Photo by OFFICIAL LEWEB PHOTOS from Flickr
The disgraced co-founder and former chief executive of Uber, Travis Kalanick, is venturing into China and India with his new non-profit investment fund that is called 10100 (pronounced as ten one hundred)
On Wednesday night, Kalanick made the said announcement via Twitter, posting the picture announcement with a caption that says “some news…”
The post of Kalanick stated: “The overarching theme will be about large-scale job creation, with investments in real estate, e-commerce and emerging innovation in China and India.
“Our non-profit efforts will initially focus on education and the future of cities.”
Kalanick expressed an early interest in India and invested Uber into three startups in India last January when he was still involved in the company, totaling at approximately $50,000 (£36,011). The new fund of Kalanick will oversee his non-profit and for-profit investments work, which he said will focus on his “passions, investments, ideas and big bets.”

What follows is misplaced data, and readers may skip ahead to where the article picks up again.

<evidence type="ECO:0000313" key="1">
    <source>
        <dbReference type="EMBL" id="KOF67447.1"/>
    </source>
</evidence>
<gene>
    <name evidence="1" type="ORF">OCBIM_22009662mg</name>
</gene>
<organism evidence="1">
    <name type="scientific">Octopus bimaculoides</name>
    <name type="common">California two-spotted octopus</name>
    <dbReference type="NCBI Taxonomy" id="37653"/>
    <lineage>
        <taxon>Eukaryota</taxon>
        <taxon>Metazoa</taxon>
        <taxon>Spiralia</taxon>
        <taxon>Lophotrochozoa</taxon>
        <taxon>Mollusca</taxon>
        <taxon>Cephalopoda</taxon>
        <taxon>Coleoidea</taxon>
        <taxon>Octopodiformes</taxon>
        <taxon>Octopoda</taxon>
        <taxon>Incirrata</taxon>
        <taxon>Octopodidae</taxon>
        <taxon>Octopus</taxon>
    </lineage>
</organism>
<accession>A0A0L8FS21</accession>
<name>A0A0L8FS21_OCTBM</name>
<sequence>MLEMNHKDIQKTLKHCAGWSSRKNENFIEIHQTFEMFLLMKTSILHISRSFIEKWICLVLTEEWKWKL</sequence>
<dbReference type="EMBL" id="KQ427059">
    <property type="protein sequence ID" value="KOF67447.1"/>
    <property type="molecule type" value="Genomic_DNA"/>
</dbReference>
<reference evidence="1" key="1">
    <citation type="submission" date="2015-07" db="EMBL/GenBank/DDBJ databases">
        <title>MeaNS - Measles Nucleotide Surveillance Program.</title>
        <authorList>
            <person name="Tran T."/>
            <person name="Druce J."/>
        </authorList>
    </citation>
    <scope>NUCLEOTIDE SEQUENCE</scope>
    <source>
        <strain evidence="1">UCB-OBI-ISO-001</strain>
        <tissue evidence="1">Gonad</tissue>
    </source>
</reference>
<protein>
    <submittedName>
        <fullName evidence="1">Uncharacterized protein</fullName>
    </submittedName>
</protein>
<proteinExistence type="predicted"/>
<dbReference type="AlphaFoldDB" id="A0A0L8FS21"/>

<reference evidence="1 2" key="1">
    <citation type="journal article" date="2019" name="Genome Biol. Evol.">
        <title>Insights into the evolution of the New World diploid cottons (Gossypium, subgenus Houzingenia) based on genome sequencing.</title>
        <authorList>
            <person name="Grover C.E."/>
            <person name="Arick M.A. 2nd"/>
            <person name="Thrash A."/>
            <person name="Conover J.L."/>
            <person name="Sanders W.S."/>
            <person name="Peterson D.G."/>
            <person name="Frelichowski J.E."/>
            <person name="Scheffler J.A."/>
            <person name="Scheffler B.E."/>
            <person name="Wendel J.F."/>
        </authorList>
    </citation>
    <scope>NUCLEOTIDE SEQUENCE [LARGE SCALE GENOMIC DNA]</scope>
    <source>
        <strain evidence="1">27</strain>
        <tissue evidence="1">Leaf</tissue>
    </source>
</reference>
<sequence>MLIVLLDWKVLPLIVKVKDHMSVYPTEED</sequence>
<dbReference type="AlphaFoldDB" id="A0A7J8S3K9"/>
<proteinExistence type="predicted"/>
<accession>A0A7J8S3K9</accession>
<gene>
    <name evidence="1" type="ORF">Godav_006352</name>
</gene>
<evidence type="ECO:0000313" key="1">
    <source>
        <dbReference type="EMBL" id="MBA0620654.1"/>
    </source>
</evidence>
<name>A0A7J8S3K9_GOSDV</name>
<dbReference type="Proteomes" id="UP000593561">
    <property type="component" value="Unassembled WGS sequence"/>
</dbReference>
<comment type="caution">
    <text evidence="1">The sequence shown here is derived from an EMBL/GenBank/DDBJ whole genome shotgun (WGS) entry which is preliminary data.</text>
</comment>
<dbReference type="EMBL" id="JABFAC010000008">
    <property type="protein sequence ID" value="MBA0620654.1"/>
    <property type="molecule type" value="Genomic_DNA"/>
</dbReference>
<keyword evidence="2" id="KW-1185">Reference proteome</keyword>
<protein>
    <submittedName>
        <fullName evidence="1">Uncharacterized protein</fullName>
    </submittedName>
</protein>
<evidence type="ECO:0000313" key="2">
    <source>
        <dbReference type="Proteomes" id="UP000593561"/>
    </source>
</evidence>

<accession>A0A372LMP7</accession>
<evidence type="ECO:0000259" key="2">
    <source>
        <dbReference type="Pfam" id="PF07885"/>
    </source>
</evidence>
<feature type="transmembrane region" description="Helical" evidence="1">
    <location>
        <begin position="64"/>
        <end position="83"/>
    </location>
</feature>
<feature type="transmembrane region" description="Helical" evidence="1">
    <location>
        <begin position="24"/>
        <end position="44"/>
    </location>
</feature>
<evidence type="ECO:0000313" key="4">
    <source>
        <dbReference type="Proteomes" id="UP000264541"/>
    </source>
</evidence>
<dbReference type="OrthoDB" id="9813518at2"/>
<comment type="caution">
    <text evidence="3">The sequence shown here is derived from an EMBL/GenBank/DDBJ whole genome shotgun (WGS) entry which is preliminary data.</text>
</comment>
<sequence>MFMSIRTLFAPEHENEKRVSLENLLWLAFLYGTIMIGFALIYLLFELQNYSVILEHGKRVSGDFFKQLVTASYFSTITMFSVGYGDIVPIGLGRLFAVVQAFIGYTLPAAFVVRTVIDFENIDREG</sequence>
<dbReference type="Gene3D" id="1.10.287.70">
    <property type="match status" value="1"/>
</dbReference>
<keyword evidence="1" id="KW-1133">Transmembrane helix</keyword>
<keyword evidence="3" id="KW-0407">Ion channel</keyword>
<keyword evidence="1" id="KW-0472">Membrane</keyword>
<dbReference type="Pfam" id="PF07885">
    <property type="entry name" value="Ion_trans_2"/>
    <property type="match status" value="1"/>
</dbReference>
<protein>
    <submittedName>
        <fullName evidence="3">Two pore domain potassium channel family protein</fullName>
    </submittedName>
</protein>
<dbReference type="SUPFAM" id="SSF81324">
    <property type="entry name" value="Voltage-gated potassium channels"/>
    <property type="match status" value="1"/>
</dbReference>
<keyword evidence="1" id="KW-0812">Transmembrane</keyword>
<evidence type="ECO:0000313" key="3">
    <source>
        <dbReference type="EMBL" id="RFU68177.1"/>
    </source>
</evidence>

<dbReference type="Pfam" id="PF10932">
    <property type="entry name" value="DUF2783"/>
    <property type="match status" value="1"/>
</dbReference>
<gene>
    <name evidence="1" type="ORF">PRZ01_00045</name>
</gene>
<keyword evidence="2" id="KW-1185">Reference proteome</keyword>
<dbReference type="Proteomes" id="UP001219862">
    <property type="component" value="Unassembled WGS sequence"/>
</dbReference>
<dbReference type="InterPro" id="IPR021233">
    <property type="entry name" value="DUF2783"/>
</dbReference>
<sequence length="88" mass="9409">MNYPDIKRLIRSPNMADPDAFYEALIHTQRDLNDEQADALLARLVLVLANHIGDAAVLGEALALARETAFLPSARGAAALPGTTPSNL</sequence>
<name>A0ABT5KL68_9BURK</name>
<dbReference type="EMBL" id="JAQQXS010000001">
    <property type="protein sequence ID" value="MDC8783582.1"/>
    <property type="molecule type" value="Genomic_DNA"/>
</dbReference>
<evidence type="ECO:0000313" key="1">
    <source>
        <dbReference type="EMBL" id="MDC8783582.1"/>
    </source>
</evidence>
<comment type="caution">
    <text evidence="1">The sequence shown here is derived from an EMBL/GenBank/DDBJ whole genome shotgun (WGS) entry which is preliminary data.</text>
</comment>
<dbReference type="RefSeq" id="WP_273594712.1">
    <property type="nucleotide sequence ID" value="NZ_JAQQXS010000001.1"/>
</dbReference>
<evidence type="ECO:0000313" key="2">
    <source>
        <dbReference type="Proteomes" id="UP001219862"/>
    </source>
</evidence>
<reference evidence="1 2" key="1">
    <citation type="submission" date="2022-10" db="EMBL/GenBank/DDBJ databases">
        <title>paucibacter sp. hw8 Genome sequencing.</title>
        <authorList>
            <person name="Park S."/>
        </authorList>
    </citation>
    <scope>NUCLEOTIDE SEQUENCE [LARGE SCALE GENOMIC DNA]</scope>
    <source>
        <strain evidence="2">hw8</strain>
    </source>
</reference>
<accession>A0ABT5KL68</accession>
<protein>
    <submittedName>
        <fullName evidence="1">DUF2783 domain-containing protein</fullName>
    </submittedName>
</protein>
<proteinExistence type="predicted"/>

Ever since stepping down from Uber last June due to a series of scandals. The said scandals include a two-year spying program on Lyft, a rival company, a video of him screaming at an Uber driver who expressed his financial woes because of the treatment of the company of drivers, and allegations of sexual harassment. Kalanick has become an angel investor and an advisor for various, startups that are mainly tech-related.
During the recent months, Kalanick said that he has been “joining boards, working with entrepreneurs and nonprofits.”
The said announcement comes only a few weeks after cashing in his Uber stocks amounting to $1.4b (£1.01b), which followed a series of power consolidation moves by Uber to reduce the amount of influence that Kalanick had over the firm and its board.
Even though he is now more estranged from his company, Uber continues to weather issues that were fomented by Kalanick while he was there, such as covering up a huge cyber attack and stealing some trade secrets from the former self-driving car project of Google which was called Waymo.